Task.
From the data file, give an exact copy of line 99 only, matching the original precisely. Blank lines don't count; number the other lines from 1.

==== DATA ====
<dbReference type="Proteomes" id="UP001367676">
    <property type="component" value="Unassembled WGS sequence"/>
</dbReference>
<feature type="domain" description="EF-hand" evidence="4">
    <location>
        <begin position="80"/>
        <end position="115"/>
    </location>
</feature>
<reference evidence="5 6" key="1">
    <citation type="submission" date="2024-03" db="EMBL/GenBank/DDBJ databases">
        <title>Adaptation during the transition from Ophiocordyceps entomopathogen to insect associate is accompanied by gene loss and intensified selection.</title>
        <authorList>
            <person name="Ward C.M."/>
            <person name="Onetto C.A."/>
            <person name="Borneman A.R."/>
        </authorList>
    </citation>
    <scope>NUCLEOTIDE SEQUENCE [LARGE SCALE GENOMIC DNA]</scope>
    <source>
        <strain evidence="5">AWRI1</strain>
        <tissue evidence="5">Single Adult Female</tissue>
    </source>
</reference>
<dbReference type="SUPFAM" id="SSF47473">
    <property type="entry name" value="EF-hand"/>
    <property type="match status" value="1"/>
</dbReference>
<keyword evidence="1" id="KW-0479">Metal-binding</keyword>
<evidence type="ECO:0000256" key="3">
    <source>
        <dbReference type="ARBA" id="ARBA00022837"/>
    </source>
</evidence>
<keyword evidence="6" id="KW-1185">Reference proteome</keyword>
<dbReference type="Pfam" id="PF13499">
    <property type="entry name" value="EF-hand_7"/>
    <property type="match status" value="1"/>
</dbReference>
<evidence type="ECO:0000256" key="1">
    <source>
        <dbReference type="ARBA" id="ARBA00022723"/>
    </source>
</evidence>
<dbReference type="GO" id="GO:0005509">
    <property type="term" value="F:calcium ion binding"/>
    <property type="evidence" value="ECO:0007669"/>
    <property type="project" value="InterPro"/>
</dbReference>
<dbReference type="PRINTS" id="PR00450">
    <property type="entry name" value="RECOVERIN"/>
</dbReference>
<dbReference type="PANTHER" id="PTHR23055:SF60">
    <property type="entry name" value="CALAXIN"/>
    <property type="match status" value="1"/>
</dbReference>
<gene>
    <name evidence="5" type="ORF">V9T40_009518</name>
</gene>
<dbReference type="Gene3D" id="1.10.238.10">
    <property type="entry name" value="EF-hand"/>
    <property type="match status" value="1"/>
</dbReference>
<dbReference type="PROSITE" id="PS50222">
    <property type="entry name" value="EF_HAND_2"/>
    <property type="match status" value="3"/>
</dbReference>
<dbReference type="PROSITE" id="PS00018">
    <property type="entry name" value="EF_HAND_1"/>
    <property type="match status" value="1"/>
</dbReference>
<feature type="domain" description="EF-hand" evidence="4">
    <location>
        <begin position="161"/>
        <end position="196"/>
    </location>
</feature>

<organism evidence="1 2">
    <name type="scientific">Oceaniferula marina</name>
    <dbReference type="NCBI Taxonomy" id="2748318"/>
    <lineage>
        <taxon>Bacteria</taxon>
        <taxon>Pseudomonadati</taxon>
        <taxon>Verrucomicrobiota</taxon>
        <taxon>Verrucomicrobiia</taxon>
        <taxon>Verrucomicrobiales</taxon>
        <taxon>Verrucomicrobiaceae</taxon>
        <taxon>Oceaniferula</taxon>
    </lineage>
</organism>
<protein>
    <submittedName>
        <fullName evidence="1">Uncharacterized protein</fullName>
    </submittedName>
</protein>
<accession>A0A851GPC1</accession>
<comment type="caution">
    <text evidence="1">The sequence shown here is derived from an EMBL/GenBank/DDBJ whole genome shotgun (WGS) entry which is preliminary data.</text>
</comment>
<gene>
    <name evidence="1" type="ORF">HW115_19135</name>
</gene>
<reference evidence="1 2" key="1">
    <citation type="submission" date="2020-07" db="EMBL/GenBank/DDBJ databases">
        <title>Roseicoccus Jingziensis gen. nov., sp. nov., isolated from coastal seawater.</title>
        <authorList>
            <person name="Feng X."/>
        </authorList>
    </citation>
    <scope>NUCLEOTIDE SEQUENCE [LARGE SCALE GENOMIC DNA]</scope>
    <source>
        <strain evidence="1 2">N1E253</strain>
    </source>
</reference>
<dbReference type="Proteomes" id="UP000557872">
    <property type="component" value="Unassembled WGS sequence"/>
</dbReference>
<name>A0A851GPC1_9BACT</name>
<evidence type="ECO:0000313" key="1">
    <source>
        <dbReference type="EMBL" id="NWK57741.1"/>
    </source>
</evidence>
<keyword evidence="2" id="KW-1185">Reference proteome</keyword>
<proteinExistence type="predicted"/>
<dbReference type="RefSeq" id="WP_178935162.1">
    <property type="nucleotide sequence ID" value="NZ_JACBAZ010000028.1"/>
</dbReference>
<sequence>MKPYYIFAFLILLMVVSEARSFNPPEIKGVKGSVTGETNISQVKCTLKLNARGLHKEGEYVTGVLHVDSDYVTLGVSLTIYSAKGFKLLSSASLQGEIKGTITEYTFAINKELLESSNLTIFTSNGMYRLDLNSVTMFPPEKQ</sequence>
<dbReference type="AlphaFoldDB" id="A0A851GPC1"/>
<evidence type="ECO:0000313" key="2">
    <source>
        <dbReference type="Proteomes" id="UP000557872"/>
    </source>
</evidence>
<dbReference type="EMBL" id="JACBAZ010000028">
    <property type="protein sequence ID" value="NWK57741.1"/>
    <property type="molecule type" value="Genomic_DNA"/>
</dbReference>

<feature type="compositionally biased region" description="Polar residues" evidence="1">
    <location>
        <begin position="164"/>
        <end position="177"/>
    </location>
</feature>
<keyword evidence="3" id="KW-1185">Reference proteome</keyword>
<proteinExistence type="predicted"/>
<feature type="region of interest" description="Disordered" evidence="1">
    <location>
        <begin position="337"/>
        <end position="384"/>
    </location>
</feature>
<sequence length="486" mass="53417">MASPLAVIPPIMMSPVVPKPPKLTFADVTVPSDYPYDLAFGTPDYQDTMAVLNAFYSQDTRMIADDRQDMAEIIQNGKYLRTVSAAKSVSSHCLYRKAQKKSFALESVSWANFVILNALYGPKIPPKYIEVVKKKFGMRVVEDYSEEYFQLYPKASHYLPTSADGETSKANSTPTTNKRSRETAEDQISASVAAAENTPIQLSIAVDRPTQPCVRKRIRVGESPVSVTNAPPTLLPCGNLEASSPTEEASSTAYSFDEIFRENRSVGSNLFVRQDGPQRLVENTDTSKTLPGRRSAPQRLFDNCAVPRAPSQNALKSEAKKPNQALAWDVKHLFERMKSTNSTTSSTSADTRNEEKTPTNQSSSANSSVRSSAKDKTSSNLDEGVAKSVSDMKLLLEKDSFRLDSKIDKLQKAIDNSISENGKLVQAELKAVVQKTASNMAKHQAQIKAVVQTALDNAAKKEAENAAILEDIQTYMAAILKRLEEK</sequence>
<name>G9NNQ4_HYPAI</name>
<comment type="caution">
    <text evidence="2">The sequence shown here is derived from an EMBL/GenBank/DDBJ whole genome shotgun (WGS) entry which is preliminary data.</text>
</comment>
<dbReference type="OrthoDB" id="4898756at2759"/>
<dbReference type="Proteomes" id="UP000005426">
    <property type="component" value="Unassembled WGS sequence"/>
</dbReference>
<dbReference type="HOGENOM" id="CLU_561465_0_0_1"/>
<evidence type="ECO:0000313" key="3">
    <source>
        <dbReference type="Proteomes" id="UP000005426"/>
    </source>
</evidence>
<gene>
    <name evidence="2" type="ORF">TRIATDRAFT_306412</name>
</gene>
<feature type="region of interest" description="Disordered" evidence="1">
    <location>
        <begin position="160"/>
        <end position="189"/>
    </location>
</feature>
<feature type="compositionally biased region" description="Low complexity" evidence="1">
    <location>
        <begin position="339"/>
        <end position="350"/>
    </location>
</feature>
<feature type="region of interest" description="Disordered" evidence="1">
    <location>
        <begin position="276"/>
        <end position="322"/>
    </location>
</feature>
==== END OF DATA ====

</comment>